Head to Head: Spring Trends to Follow

March 29, 2017 02:37 AM

Q: With the initial acreage discussion nearly behind us, the attention of the markets will shift to weather. In addition, there seems to be a battle between investment money flowing into commodities versus large Southern Hemisphere crops. Can you discuss these factors and any surprises producers should watch for as they make spring pricing decisions?


Seasonal Soybean Rally Likely, But Watch  Acreage Closely

For the past few months, soybean fundamental factors have leaned friendly. We are now approaching a price and fundamental crossroad. The threat of abundant supply globally, if the U.S. plants more acres and has a perfect growing season, would potentially push prices lower. That would especially be true on the heels of a massive South American crop. 

Yet thanks to China, soybean demand is so strong that global days of soybean supplies are actually trending lower. If there is a perceived U.S. weather issue this summer, the market will react with substantially higher prices. 

The funds continue to maintain a long soybean position. A look back reveals their long and short positions in the market seem to work in tandem with seasonal price patterns. New-crop soybean futures seasonally rally into early summer. If there is no summer weather issue in sight, the funds liquidate those long positions.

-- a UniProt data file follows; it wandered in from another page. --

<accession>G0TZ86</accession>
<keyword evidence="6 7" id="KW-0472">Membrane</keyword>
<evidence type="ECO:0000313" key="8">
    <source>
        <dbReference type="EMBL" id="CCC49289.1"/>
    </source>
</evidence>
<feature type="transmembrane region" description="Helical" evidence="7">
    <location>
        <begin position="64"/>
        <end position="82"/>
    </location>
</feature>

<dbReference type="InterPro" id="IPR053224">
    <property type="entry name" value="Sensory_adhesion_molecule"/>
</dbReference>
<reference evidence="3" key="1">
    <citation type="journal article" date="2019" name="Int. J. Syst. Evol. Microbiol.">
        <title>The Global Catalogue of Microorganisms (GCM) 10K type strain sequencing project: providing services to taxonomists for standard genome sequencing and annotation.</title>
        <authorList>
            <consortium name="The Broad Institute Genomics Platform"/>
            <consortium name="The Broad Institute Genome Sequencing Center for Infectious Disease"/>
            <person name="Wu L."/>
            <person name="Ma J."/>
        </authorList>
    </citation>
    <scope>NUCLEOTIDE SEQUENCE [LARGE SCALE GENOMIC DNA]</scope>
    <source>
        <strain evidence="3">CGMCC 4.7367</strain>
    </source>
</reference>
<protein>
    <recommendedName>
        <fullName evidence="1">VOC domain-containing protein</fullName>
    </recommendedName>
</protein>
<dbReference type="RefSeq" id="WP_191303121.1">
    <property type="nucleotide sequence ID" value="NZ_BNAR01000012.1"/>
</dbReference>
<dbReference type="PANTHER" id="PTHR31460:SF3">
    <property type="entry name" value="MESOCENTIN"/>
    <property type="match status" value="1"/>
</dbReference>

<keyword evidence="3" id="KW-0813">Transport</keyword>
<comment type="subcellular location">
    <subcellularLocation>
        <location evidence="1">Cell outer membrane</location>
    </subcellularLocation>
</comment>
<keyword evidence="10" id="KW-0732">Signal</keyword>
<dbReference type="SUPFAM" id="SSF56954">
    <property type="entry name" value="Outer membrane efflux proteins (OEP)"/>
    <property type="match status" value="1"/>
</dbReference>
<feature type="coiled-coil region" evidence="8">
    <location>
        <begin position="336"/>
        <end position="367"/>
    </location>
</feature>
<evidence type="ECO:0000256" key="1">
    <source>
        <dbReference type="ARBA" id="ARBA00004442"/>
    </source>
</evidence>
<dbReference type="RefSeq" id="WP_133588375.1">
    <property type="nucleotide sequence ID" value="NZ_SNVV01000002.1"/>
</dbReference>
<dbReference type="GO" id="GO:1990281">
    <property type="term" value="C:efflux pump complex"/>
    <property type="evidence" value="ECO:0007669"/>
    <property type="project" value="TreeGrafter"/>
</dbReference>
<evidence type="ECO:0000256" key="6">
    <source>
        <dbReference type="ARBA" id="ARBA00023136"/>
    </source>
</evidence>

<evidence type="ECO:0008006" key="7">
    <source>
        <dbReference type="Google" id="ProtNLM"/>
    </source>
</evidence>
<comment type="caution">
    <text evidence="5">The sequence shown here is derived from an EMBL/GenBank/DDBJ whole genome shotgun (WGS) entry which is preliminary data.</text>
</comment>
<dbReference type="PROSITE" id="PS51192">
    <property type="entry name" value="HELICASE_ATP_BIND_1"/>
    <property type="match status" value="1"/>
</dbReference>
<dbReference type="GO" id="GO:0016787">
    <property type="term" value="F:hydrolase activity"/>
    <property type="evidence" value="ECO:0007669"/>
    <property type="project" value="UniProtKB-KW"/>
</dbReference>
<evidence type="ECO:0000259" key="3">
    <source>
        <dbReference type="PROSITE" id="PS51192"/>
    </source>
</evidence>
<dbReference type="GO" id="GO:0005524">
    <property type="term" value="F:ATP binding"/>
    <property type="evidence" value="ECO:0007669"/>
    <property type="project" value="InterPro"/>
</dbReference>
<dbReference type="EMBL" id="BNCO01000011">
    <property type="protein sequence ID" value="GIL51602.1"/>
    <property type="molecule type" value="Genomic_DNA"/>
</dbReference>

Be aggressive at locking in new-crop sales on spring and early summer rallies. Think defensively about unpriced bushels by using an appropriate hedge. Black swans to monitor are President Donald Trump, trade and China.

Contact Naomi at nblohm@stewart-peterson.com


Fierce Export Battle Poses Price Risk For Soybeans

A little more visibility on U.S. acreage this year will come with USDA’s Planting Intentions report. Yet there are still some wild cards. For example, it would only take a 3-bu. to 4-bu. drop in the U.S. average soybean yield to offset 4 million to 5 million additional planted acres. 

The acres aren’t settled yet, either. Prevented plantings swung from 262,000 acres amid dry conditions in 2012 to 3.6 million acres amid wet conditions in 2013. A dry April and May would add more acres to corn and soybeans. 

Keep in mind double-crop soybean acreage dropped to a six-year low this past year despite an attempt to buy acres in June. We attribute that to a smaller wheat base. There is less winter wheat this year, so double-crop soybean acres will likely be down again. South American export competition will be fierce. 

Price risk is probably larger in soybeans than corn, as soybean prices, until recently, ran 
$1.20 per bushel above last year, and corn ran 5¢ under. We like selling November calls for $11 and December calls for between $4.20 and $4.40 as come-and-get-me hedges, but they won’t protect much downside.

Contact Alan at alanb@bruglermktg.com

Disclaimer: There is substantial risk of loss in trading futures or options, and each investor and trader must consider whether this is a suitable investment. There is no guarantee the advice we give will result in profitable trades.



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